Review by Sean Boelman
Hot off the most critically-acclaimed film of his career in Drive My Car, Ryusuke Hamaguchi surprised the world with the announcement that his latest film, Evil Does Not Exist, would come out this year. While it’s not quite to the level of his best work, Evil Does Not Exist features many of the intriguing trademarks of the director’s style.
The film follows the inhabitants of a small village in Japan as their idyllic community is threatened by development when plans for a nearby glamping site are revealed. Hamaguchi tells the story from different perspectives — both the residents and the developers — telling this story in a way that is layered, if somewhat over-ambitious.
The pacing is very much a slow burn, building up to a final third that goes a little too out there for the rest of the film that preceded it. There’s a strange sense of humor to the entire affair — often at the expense of the absurd concept of glamping — keeping the film from being overly didactic in its approach.
On its surface, Evil Does Not Exist is a message movie, exploring environmentalist themes in a way that is much less subtle than Hamaguchi’s past work. However, when the film switches perspectives in the second half, it turns into a more nuanced look at conscience and complicity that challenges the viewers — just as the characters — to re-evaluate their role in standing by.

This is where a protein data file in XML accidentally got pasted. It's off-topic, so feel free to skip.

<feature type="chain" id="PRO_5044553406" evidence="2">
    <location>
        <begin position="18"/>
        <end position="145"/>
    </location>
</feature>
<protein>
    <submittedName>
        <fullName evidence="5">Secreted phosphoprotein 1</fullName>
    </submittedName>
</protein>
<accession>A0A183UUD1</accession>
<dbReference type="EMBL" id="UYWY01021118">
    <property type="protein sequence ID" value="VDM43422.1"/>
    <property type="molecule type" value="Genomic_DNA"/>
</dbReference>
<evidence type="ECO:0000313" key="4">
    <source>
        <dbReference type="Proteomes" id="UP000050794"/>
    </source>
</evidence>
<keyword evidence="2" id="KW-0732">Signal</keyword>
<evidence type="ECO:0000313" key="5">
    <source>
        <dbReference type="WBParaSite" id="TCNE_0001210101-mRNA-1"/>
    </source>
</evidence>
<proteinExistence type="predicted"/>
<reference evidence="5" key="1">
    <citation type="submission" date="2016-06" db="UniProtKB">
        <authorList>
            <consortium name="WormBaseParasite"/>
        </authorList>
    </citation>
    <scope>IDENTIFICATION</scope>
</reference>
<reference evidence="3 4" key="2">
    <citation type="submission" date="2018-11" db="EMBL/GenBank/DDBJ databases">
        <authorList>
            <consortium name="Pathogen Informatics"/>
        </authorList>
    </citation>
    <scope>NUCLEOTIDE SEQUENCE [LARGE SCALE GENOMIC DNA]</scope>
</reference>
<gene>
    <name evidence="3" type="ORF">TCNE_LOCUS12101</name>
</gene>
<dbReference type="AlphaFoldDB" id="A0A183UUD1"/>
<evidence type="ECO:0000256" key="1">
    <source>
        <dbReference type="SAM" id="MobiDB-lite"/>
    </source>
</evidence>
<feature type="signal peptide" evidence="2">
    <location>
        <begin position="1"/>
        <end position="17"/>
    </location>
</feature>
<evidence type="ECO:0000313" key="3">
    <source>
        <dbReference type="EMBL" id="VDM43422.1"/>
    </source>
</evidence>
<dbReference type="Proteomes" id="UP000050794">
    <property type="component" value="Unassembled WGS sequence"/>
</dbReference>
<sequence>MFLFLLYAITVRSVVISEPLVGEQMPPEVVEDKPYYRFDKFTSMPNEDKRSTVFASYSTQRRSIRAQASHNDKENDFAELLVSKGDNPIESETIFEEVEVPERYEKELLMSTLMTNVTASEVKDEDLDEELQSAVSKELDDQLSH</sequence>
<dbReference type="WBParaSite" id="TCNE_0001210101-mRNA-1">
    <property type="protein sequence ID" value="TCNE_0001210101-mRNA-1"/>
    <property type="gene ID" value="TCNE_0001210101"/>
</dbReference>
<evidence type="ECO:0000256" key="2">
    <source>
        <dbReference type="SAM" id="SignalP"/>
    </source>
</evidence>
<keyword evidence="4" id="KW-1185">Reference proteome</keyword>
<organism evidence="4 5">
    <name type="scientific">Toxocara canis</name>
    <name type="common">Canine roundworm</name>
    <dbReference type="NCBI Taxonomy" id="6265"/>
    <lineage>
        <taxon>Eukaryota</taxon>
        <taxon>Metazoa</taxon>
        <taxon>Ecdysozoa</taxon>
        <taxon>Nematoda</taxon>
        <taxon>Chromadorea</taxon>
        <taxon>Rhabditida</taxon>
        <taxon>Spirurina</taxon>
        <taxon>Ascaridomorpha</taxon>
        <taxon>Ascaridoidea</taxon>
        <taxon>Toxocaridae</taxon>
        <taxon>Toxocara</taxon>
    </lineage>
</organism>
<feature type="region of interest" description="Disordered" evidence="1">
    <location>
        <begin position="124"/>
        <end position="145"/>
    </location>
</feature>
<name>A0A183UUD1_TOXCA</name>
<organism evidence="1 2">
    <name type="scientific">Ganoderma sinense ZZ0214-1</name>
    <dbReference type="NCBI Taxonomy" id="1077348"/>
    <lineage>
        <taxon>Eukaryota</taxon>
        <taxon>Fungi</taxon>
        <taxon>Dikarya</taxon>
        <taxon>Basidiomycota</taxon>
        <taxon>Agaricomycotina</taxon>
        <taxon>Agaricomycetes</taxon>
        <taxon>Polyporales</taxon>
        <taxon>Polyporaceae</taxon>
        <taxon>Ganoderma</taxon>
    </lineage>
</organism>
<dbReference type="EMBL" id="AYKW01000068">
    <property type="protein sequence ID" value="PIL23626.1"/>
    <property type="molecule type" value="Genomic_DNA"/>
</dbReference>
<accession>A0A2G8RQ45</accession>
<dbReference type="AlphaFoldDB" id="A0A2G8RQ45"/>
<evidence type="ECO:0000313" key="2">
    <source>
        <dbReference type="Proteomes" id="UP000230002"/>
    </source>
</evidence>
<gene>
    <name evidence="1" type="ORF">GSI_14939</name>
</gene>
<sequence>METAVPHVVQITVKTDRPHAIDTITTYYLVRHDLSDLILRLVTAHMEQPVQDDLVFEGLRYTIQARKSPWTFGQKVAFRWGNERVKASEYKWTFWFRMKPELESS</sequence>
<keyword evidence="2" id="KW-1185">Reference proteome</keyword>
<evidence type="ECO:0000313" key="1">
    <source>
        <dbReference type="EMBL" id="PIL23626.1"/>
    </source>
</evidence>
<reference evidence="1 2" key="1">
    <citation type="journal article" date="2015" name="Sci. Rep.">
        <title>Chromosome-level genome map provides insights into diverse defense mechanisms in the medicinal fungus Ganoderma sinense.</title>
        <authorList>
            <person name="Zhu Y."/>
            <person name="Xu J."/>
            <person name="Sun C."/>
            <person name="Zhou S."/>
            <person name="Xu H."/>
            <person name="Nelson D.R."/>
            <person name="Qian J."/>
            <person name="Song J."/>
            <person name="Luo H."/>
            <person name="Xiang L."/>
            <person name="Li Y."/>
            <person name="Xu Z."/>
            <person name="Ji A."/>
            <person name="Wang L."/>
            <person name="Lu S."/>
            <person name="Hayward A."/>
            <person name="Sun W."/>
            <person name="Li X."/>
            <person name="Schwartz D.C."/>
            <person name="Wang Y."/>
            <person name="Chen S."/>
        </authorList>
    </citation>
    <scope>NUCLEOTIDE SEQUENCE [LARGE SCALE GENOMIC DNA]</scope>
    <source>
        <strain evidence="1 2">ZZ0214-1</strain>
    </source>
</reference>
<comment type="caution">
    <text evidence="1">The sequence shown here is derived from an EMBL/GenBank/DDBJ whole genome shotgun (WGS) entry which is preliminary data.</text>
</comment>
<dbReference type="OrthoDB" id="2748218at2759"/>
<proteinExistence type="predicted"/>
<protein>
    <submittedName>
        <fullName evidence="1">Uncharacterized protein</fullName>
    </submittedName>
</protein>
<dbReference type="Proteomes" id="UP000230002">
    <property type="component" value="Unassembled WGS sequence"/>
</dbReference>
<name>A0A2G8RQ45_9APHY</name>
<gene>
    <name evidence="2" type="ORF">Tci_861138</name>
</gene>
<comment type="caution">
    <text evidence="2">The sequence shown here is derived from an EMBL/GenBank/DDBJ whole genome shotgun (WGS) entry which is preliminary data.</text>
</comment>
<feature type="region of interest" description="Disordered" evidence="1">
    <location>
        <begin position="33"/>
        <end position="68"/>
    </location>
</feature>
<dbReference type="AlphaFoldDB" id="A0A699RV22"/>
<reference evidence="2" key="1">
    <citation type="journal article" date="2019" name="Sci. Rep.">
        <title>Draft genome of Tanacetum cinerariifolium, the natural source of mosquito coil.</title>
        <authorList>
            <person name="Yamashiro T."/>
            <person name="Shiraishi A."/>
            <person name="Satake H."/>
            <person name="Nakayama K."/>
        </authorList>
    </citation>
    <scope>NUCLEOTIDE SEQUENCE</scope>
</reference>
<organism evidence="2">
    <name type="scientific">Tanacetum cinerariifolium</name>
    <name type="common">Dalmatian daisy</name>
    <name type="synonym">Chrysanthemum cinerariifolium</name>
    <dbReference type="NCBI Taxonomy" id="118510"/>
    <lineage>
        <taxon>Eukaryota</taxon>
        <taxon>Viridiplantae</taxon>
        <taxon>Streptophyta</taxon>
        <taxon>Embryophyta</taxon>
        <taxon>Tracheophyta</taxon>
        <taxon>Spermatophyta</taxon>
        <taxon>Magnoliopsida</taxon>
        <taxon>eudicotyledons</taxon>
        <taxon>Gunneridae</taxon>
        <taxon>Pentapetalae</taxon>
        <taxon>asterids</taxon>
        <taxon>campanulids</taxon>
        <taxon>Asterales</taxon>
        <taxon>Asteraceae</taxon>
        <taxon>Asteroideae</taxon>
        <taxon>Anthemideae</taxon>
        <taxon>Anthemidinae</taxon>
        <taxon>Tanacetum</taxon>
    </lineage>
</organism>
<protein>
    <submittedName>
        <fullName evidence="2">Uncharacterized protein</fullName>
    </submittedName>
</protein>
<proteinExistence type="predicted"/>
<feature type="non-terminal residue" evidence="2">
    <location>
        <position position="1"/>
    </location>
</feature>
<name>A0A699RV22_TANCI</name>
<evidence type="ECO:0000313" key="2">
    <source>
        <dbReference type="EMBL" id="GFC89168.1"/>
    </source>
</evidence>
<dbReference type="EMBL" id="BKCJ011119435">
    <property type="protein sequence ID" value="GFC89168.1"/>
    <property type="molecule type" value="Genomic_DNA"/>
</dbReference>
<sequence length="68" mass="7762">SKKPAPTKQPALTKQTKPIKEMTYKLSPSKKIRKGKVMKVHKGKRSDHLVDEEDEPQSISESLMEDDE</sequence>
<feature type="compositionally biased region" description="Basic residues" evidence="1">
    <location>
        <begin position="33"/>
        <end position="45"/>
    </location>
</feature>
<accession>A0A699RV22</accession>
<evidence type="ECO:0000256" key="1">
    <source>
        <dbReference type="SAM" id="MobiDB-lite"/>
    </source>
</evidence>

Like so many ensemble-driven movies this year, Evil Does Not Exist struggles with balancing its many characters in an effectively compelling way. Hamaguchi’s anthology film, Wheel of Fortune and Fantasy, arguably worked better thanks to its disconnected nature. In his attempt to tie together the narrative threads this time around, Hamaguchi leaves things feeling somewhat underdeveloped.
Interestingly, Hamaguchi primarily works with non-actors for his latest film — or at least performers with few screen credits (a handful also appeared in the director’s Happy Hour). This does lend the film a sense of naturalism that was clearly Hamaguchi’s intention. Hitoshi Omika, the film’s de facto lead who worked with Hamguchi in a behind-the-scenes capacity before, is arguably the stand-out, but the rest of the cast is also strong in their relative anonymity.
Of course, the film is excellent from a technical level, with great cinematography by Yoshio Kitagawa and a fantastic score by Eiko Ishibashi. Hamaguchi is essentially taking tropes that are known for being somewhat overwrought and turning them into something more restrained and elegant, and these wonderful technical aspects deserve a lot of the credit for that.
Evil Does Not Exist aims high with its ambitious approach to its themes, but its attempt to weave the narrative together intricately does not always work. Although it’s easy to admire what Hamaguchi was trying to do, it’s unable to quite reach the heights the filmmaker has achieved in the past.
Evil Does Not Exist screened at the 2023 Toronto International Film Festival, which ran September 7-17 in Toronto, Canada.